Ads are important for consumers, businesses, economies and society, and that’s why they are the perfect solution for funding the internet, but it needs a clean up.
James Diamond, Integral Ad Science managing director for Australia and New Zealand, believes in an ad funded internet.
Q: The media supply chain has been called 'murky at best and fraudulent at worst'. How did some of these recent brand safety issues happen?
JD: There is no single issue that has led to problems within our digital media supply chain, nor is there one solution. Some of the main challenges are that demand exploded with no cap on supply, advertisers started rewarding the wrong behaviours, and some players in the digital media ecosystem started behaving badly.
Advertisers are chasing an audience and there is no way to control the content your audience consumes. As a result, ads can end up on pages that are not appropriate for that brand.
The important thing to remember is that this is a fixable problem. In just the last 24 hrs, IAS blocked over 90 million ads from showing up on questionable or unsavoury content, so it is possible for brands to still target their ads to a specific audience while also mitigating the risk of showing up on inappropriate content.
Q: Is there really no cap on supply?
JD: For a marketplace to operate correctly, you need demand/supply equilibrium. In digital we have not had that. Supply has been infinite. Publishers can add ad spots to websites to create more supply, and as a result we now have some web pages with five, 10, even 15 ads. Or a publisher can buy traffic to meet demand but is it real human traffic that represents an opportunity for an advertiser to connect with a potential buyer or is it bot traffic? While this behaviour doesn’t happen all the time, it exists because advertisers have been happy to chase an audience. When supply outstrips demand, prices fall and publishers are really feeling that issue right now.
Viewability and fraud detection are an important part of creating the cap on supply because while it’s easy to create more ads, it’s hard to create more viewable ads. Half of all ads never come into view and so they never have the opportunity to be seen by a consumer, yet advertisers are paying for them. If the industry starts to trade on viewable ads, the ad spots that never come into view would disappear and supply would drop by 50%. Assuming demand stays the same, that will put upward pressure on price and CPMs would go up.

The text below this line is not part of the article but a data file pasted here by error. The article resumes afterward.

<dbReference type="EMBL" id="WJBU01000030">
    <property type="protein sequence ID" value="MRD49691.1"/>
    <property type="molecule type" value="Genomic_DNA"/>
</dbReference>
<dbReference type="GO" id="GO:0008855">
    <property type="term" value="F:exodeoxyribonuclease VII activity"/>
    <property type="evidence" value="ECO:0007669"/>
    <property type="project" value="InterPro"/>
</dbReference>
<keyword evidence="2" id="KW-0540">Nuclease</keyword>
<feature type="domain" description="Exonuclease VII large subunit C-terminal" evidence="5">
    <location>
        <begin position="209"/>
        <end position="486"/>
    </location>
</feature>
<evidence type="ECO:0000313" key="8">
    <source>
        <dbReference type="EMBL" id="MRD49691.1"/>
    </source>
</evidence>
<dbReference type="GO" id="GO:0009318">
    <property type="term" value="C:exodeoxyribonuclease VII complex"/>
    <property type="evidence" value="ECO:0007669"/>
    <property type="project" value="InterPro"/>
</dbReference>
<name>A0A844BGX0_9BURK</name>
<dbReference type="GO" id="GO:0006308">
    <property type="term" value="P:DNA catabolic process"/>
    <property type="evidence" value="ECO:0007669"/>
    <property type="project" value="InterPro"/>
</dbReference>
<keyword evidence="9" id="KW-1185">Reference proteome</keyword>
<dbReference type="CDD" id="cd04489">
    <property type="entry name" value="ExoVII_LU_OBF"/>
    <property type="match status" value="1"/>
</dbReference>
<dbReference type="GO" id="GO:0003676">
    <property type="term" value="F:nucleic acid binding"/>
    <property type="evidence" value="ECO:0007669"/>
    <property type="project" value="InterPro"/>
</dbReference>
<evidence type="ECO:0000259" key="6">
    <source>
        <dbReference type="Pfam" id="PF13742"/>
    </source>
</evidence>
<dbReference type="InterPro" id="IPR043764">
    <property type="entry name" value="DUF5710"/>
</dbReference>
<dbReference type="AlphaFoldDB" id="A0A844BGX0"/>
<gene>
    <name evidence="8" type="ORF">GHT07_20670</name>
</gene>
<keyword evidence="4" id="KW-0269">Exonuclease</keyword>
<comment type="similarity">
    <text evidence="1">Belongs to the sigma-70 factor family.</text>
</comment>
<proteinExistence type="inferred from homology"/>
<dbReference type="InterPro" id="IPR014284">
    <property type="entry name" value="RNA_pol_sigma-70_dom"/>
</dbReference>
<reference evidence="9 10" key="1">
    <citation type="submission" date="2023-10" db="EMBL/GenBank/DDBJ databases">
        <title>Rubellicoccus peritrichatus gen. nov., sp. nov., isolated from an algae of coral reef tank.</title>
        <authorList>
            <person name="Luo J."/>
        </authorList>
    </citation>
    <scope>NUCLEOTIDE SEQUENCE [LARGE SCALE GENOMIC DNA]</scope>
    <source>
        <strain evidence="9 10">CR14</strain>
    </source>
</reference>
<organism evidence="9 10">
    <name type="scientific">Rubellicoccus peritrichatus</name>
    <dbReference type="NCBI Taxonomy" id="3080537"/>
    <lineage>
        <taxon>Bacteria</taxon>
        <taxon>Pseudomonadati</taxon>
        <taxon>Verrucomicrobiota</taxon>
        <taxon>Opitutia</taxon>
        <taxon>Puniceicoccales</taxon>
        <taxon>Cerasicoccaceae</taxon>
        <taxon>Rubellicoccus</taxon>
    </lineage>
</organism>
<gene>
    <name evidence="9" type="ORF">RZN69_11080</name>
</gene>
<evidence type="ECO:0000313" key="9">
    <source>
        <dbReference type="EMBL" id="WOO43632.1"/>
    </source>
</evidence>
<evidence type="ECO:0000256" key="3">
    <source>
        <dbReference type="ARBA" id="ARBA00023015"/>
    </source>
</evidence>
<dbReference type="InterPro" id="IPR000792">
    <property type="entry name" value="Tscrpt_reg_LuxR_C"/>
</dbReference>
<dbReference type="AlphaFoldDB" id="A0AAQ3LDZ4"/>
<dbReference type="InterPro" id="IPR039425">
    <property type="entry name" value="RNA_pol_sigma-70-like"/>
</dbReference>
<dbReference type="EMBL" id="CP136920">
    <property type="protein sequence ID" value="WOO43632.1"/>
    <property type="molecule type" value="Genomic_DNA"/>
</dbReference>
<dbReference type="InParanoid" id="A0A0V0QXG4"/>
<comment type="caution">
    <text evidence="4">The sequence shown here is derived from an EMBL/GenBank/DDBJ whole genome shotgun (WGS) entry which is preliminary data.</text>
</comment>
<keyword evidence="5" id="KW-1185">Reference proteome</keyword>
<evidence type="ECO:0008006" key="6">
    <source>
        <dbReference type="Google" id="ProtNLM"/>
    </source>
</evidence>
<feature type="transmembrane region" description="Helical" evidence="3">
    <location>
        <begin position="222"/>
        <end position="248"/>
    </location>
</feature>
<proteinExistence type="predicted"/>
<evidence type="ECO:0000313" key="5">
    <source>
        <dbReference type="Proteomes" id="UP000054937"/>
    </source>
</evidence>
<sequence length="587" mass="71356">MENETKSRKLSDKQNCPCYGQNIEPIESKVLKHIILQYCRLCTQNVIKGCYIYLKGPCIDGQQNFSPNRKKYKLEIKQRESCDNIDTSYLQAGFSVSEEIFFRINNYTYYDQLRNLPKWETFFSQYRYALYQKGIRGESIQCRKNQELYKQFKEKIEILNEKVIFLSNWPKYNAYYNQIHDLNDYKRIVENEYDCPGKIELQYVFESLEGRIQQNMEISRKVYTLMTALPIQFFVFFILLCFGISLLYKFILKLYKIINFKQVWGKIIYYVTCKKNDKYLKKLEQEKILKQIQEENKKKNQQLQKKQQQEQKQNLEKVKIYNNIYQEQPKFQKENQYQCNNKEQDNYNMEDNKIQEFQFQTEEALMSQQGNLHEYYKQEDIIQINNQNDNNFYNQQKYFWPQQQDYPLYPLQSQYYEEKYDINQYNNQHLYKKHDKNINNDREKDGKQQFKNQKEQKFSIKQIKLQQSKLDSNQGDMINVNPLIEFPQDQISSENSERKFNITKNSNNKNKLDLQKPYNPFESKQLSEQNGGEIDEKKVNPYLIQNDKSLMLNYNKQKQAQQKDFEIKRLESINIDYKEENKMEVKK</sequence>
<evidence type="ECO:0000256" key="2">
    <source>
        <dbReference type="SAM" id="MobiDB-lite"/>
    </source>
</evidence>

The same goes for fraud. If it’s detected that an ad is being served to a bot rather than a person, it should not be monetised. Removing all of this fake traffic from the marketplace would reduce supply but advertisers could be more confident they are paying for an ad that had the opportunity to be seen by a real person.
Media quality metrics such as viewability, fraud, ad clutter and brand safety scores can help address these challenges by providing quality indicators to advertisers so marketers have a better picture of their media buys. Broader adoption of media quality metrics in trading agreements and IOs would go along way to fixing the current problems.
Q: How can marketers get to grips with this?
JD: We need advertisers to ask the right questions and be prepared to change how they measure success. Advertisers need to realise that that incentives drive behaviour and they can stop this negative trend by changing the incentive structure.
The right time to be asking the tough questions is during the pitch and contracting phase. The AANA media agency contract is a great template and it helps ensure the right questions are asked at the right time.
Clients should also invest in learning how issues like viewability impact more important metrics like brand awareness, consideration, purchase intent, reach and frequency, and sales velocity. Viewability, fraud, brand safety, and clutter are not end goals, rather levers a marketer can pull to ensure they’re impacting their consumers and meeting business objectives.
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